Belarus

Top 10 Crazy European Buildings

Architects are forever pushing the boundaries of design to create spectacular, astonishing, or just plain weird-looking buildings to catch your eye. We’ve found a plethora of these deranged designs across Europe on Google Street View and on Yandex Maps Panorama; below are a dozen of our favourites!

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Monday, 8th October 2012

Street View Competitors, Part 2

Today, we continue our tour of street-level imagery in places Google Street View hasn’t reached yet! Here are more images from the numerous services that not only offer their own street-level imagery but have beaten Google to the punch in numerous cities around the globe.

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Thursday, 5th April 2012

Struve Geodetic Arc

The Struve Geodetic Arc was a network of triangulation points developed in the 19th century, in an attempt to accurately calculate the size and shape of our planet. 34 of the original 265 points are clearly marked and were recognised…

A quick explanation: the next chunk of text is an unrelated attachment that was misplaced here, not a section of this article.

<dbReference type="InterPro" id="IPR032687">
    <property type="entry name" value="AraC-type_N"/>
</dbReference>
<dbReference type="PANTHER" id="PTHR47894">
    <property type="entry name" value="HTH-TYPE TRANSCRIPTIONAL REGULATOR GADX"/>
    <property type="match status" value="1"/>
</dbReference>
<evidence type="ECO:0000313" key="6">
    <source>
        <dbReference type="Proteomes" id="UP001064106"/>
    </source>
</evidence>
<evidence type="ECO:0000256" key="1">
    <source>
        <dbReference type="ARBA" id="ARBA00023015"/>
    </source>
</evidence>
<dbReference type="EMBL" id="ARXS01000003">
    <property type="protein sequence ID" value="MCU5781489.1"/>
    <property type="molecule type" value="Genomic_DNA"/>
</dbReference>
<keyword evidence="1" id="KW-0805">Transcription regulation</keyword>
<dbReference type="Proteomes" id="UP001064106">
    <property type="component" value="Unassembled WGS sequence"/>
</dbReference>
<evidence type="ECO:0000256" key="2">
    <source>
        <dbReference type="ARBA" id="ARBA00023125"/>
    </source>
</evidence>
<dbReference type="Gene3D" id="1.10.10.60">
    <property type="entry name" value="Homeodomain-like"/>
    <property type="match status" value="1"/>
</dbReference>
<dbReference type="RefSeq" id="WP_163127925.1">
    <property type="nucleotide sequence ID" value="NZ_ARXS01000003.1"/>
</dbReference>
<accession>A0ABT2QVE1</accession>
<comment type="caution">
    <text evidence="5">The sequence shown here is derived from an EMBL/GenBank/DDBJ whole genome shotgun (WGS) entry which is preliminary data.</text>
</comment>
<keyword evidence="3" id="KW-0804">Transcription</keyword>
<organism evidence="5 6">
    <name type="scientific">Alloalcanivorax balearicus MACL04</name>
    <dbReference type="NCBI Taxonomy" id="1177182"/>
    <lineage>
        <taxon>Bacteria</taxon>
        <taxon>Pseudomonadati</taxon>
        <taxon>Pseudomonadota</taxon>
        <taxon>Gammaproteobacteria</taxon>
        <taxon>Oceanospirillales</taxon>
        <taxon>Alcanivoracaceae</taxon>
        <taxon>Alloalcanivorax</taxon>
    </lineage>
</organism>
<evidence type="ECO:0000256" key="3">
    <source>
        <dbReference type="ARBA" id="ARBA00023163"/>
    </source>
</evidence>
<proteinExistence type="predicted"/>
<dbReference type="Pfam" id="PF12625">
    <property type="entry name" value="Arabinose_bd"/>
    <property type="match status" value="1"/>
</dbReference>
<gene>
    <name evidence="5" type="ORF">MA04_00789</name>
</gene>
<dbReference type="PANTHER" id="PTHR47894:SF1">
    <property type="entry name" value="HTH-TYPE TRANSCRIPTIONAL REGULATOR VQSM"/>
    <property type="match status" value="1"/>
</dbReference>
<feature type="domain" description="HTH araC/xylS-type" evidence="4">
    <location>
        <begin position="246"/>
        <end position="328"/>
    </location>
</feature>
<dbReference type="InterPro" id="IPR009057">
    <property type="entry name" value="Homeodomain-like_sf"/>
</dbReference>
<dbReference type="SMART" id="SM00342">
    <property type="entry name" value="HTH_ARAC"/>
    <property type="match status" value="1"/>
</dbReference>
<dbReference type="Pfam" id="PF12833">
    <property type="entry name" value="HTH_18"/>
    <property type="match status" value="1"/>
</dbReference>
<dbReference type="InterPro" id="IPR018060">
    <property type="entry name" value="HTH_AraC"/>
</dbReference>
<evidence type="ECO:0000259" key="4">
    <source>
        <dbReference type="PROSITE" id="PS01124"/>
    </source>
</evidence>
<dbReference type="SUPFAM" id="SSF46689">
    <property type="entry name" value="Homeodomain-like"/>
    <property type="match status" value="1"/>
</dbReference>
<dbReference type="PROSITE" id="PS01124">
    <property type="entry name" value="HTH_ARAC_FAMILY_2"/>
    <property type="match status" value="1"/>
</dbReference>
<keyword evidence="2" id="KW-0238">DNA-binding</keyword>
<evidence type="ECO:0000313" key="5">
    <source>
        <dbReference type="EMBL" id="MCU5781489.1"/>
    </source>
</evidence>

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Tuesday, 21st September 2010

Welcome to Google Sightseeing

Google Sightseeing takes you on a tour of the world as seen from satellite, using the free Google Earth program, or Google Maps in your web browser. Our team of authors present weird and wonderful sights as suggested by readers.

Could you be one of our authors? We're looking for more freelance writers - please get in touch for more information.

Previously on Google Sightseeing

The Architecture of Daniel Libeskind

Daniel Libeskind is an American architect known for his bold and unconventional designs for buildings which often significantly (and controversially)…

Trollstigen (Troll’s path)

In a country renowned for its natural beauty, one of the most spectacular landscapes is found along the Trollstigen (Troll’s…

Fill ‘er Up!

In the early days of mass automotive travel, fuel stations often resorted to some wacky gimmicks to differentiate themselves from the pack and lure in customers, such as novelty architecture that made the station building even more of a roadside attraction than the fuel they were selling. Today, many of these wacky 1930s-era stations are icons to thousands of visitors every year.

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